A class I am taking in the fall has some 16 books on the reading list so I am getting a head start on it. (the class is modern Christian writers), one such book is The Cloister Walk by Kathleen Norris. It is a fictional autobiography... well more truth than fiction in a beautiful composed masterpiece. Two examples:
Listening to the Bible read aloud is not only an invaluable immersion in religion as an oral tradition, it allows even the scripture scholars of a monastic community to hear with fresh ears. A human voice is speaking, that of an apostle, or a prophet, and the concerns critical to biblical interpretation- authorship of texts, interpolation of material, redaction of manuscript sources- recede into the background. One doesn't forget what one knows, and the process of listening may well inform one's scholarship. But in the communal lectio, the fact that the book of Jeremiah has several authors matters far less important than the sense of being sought out, personally engaged, making it possible, even necessary, to respond personally to take the scriptures to heart. (pp. 33)PS> we raised $17,000 for Light of Life Rescue Mission today at WORD FM :-) YEAH!!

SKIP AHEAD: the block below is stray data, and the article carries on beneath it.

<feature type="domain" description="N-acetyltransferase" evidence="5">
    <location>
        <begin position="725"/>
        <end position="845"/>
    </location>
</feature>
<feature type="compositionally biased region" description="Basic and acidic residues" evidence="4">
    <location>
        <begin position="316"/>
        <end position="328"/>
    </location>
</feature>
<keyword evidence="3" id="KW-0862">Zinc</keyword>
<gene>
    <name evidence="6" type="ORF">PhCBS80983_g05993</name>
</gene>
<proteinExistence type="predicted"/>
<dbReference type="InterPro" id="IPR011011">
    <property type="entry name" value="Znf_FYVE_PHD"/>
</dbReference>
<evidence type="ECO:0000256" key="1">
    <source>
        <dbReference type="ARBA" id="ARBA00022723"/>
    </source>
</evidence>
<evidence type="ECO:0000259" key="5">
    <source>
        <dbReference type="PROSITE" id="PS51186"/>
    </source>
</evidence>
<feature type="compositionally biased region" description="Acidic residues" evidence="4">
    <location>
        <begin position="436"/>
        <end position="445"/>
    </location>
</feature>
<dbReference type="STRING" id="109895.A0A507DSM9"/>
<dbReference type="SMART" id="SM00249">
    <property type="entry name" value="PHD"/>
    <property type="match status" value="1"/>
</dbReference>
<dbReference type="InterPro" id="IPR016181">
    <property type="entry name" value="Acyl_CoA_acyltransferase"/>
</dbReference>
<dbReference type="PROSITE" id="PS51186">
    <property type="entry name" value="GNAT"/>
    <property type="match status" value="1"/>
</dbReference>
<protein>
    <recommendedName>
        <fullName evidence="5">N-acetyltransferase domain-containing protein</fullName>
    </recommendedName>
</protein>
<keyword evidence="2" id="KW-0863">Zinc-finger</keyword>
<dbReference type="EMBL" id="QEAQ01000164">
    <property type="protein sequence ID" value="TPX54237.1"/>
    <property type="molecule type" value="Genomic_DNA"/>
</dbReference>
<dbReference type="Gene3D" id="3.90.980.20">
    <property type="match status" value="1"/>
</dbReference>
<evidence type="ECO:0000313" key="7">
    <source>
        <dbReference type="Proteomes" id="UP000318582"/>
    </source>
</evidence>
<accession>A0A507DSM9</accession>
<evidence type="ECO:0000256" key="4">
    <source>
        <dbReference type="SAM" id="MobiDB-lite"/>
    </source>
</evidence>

At morning prayer, we heard these words from Ephesians 2: "so you are no longer strangers and aliens, but you are citizens with the saints and also members of the household of God, built upon the founation of the apostles and prophets, with Christ Jesus as the cornerstone." The altar gleamed, bone white, before the dark wood of the monks choir, and I could dare to conceive of the church as a refuge, a place to find the divided self made whole, the voice of the mocker overcome by the voice of the advocate. It is still a sinful church- how could it be otherwise? - but the words of its prophets and apostles had led me to this sanctuary, and I could dare to imagine it as home, a place where there is no 'other.' (pp. 46)